The C++ standard does not mandate that the IEEE standard should be used for floating point.
Case in point, the PS2 did not follow it and anything divided by 0 returned 0, even 0 / 0 (which was a nice property for normalizing vectors and quaternions without having to check for null length).
Perhaps it's unfortunate that the C++ std says "undefined behavior", instead of "implementation defined". But that's how it is.
If it were implementation defined, I would rest assured MSVC, GCC & Clang would compile my code fine in an x86 machine, because it follows the IEEE. But unfortunately, it's UB, not ID.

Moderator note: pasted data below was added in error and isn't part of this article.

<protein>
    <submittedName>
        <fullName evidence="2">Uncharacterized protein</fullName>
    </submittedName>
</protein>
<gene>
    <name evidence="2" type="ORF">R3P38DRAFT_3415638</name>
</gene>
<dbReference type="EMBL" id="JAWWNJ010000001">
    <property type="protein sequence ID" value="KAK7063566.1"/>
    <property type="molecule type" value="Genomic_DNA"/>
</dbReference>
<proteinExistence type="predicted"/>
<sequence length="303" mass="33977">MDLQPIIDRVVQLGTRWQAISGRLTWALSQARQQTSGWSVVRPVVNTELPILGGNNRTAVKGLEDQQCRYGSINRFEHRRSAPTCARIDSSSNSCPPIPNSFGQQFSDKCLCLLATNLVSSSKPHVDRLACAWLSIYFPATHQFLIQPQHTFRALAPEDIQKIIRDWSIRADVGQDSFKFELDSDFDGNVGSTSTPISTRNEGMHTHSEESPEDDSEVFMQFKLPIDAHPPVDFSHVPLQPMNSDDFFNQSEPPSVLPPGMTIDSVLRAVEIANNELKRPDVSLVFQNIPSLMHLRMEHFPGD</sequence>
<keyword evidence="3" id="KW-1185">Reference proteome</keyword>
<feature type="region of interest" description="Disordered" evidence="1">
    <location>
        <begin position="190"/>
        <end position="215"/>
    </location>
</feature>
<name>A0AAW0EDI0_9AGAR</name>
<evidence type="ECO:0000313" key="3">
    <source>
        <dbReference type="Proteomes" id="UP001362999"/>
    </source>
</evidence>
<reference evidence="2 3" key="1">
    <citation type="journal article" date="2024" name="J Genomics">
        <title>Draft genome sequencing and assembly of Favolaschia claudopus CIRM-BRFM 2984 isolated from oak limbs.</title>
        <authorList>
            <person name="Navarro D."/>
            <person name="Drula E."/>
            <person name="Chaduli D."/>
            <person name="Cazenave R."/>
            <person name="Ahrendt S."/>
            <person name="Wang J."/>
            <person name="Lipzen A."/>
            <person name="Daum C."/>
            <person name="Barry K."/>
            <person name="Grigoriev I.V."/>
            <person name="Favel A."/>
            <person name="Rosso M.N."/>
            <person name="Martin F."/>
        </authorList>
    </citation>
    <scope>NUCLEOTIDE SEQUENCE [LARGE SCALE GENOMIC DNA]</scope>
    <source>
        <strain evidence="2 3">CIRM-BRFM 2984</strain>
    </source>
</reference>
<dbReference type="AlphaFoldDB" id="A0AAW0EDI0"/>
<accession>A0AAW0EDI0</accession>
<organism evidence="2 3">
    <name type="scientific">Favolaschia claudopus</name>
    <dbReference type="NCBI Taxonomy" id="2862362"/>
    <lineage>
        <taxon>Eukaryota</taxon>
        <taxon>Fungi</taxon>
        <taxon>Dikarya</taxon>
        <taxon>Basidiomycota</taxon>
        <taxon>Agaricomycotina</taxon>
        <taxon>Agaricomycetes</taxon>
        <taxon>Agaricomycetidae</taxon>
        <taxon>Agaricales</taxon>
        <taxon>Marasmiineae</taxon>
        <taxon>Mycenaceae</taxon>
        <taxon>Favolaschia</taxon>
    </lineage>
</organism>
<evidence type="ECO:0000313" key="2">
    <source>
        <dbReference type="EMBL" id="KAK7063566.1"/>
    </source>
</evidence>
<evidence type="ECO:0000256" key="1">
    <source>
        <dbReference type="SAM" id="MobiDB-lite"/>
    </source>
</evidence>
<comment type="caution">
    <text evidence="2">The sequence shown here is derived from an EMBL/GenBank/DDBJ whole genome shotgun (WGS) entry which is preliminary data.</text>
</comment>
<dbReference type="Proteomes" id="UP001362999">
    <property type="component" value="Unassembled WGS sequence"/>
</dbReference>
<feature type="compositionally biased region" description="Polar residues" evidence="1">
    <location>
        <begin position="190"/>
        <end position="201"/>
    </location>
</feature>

In real world though, I would be very mad if the compiler optimizes my UB code away without any warning because the amount of UB scenarios the C++ standard can have are gigantic, and mistakes like this happen every time.
The ever lasting struggle of compiler writers who want to take advantage of the UB for optimization and are very picky/elitist about following the Std; vs the average programmer who wants to develop a program that isn't broken by technicalities like this.